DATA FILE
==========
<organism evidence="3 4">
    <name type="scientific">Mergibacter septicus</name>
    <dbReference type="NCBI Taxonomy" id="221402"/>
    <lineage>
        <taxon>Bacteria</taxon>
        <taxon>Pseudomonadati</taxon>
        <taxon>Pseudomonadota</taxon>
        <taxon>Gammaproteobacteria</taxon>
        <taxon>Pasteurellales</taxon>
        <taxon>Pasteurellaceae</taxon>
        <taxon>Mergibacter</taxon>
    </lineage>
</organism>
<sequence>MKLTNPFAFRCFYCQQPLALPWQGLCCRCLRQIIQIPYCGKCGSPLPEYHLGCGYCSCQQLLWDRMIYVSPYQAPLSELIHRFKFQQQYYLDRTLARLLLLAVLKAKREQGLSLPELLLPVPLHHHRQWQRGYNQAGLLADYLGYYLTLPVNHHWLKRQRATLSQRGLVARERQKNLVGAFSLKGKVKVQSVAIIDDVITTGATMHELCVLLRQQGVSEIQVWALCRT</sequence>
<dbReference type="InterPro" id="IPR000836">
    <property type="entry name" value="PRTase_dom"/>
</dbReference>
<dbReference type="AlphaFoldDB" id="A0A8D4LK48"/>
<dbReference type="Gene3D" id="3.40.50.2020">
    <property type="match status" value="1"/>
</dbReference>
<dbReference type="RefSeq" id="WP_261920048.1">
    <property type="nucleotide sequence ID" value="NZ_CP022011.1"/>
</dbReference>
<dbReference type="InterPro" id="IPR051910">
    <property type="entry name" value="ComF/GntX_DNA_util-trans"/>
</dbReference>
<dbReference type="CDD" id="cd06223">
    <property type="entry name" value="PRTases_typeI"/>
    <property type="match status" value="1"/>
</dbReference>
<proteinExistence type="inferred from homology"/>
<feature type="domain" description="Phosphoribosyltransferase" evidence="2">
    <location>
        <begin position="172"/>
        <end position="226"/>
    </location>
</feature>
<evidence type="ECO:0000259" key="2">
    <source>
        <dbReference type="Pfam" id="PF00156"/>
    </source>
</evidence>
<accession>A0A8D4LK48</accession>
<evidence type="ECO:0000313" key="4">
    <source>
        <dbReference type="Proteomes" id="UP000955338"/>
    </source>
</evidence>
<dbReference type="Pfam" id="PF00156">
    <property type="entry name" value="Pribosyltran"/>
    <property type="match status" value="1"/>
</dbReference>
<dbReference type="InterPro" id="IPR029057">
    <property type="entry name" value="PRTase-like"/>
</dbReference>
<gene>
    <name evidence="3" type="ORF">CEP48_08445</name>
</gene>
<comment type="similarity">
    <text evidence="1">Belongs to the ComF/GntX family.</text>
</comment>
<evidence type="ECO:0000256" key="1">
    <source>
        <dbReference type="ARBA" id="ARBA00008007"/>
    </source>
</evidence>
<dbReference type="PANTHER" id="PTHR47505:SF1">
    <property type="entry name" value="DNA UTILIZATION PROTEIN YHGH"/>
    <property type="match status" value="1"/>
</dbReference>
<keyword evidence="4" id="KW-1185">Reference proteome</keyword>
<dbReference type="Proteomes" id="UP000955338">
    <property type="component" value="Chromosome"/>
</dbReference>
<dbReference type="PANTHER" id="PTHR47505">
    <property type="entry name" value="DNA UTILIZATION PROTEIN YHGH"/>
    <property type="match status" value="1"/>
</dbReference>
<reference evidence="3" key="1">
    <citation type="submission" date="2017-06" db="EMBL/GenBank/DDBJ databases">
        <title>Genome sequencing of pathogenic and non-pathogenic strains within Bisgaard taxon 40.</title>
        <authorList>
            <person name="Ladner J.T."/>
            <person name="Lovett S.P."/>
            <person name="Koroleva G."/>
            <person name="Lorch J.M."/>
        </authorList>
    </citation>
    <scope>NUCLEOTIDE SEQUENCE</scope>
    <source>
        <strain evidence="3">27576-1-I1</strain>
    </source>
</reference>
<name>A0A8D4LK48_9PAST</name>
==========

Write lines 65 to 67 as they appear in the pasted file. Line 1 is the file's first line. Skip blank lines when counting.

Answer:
        <dbReference type="ARBA" id="ARBA00008007"/>
    </source>
</evidence>